What with the birth of a future king and now the possible birth of some very important little black and white bears, I don’t know which has caused the most interest, excitement and uncertainty. Even without a 24 hour pregnancy cam (which I’m sure Kate was glad about!),we knew that she was pregnant, but what of Edinburgh’s panda, Tian Tian?
The urine tests and the general demeanour of Tian Tian are showing positive signs that she is pregnant, but apparently she won’t let anyone check her over, so does the world need to get ready for the birth of these beautiful creatures or could it be a false pregnancy?
This got me thinking about how we would deal with this sort of issue within the workplace. Being pregnant is a very exciting and sensitive time for women and pandas alike; both hope for a bouncing baby. But if that wasn’t to happen whether because of a false pregnancy (clinical term ‘pseudocyesis’),a miscarriage or still-birth, it will be very distressing for all concerned, especially for the mother at the centre of it all. So how are we as employers to cope with and support the employee at this most distressing time? Clearly, understanding, empathy, compassion and sensitivity are the key.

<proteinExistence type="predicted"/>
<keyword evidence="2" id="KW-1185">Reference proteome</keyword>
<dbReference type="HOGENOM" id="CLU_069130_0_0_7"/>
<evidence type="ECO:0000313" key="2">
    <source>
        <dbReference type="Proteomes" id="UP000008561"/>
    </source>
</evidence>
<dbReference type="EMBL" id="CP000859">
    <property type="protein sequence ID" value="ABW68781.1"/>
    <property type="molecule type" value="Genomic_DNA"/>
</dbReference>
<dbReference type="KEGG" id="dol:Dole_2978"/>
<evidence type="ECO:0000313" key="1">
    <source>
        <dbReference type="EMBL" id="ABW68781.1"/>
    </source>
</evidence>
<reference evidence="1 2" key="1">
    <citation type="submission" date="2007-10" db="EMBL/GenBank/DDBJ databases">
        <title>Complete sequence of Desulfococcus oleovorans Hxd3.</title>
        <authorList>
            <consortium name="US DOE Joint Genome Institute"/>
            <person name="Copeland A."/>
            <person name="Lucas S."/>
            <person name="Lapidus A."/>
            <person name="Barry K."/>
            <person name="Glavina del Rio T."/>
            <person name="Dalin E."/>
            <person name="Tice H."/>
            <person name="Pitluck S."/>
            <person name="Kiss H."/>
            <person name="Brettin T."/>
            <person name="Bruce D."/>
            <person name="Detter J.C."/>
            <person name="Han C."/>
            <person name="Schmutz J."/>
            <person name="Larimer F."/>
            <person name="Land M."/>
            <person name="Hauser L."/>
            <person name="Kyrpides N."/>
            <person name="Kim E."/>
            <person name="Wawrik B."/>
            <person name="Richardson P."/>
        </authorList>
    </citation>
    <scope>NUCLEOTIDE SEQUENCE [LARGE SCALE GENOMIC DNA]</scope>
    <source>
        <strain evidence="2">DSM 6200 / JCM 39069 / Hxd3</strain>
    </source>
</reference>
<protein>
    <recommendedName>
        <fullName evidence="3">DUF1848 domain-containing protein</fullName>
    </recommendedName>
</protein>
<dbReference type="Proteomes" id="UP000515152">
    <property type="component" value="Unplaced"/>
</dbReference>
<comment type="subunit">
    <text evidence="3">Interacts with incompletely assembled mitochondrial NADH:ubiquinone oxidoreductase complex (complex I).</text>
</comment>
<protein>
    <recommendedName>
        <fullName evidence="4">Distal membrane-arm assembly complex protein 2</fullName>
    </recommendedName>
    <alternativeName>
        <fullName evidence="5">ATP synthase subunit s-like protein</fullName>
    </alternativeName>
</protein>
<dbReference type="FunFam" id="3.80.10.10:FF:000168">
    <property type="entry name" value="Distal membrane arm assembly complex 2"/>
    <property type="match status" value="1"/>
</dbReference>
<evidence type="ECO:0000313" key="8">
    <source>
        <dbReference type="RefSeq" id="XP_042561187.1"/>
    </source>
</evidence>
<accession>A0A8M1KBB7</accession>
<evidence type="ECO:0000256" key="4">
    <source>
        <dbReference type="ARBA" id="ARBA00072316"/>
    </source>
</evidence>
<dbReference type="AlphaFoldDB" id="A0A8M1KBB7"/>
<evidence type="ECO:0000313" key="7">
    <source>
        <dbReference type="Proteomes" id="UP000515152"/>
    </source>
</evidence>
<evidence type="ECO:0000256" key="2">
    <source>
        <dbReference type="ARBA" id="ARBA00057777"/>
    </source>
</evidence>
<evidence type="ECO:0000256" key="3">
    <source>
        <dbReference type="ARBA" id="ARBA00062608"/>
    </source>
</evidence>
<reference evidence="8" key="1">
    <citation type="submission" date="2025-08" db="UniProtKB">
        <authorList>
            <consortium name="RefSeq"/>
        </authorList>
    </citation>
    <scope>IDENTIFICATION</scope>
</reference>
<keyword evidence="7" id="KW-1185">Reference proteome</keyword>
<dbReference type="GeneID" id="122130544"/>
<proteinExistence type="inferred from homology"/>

Women with pseudocyesis display many of the same symptoms of actual pregnancy for weeks or even months, including morning sickness. Queen Mary Tudor had this unpleasant and upsetting condition. You can imagine the emotional damage it does, especially to a woman who is desperate for a child. Of course these days we’re likely to discover the condition much earlier because of scans. It’s still a pretty devastating discovery for many. You could consider supporting her with psychological help, such as counselling (if provided through a company life insurance scheme),or time off for her to go to therapy sessions arranged by her GP. Of course as a business you may only be able to accommodate this for a limited time so guidance by her GP would be important and it would be sensible to get a medical report.
With regards to a miscarriage, or still-birth these are real. With a miscarriage, one minute you’re pregnant the next you’re not. The distress and feeling of guilt felt by the individual can be immense. This is a bereavement and should be dealt with as such so the company’s bereavement policy should be used. In both cases managers should use their discretion regarding timescale.
But let’s not forget the fathers. They’ve lost their child too but still want to remain strong for their partners. Remember to treat them with sensitivity, compassion and understanding too!
If you want any advice of maternity, paternity or other family friendly matters, get in touch.
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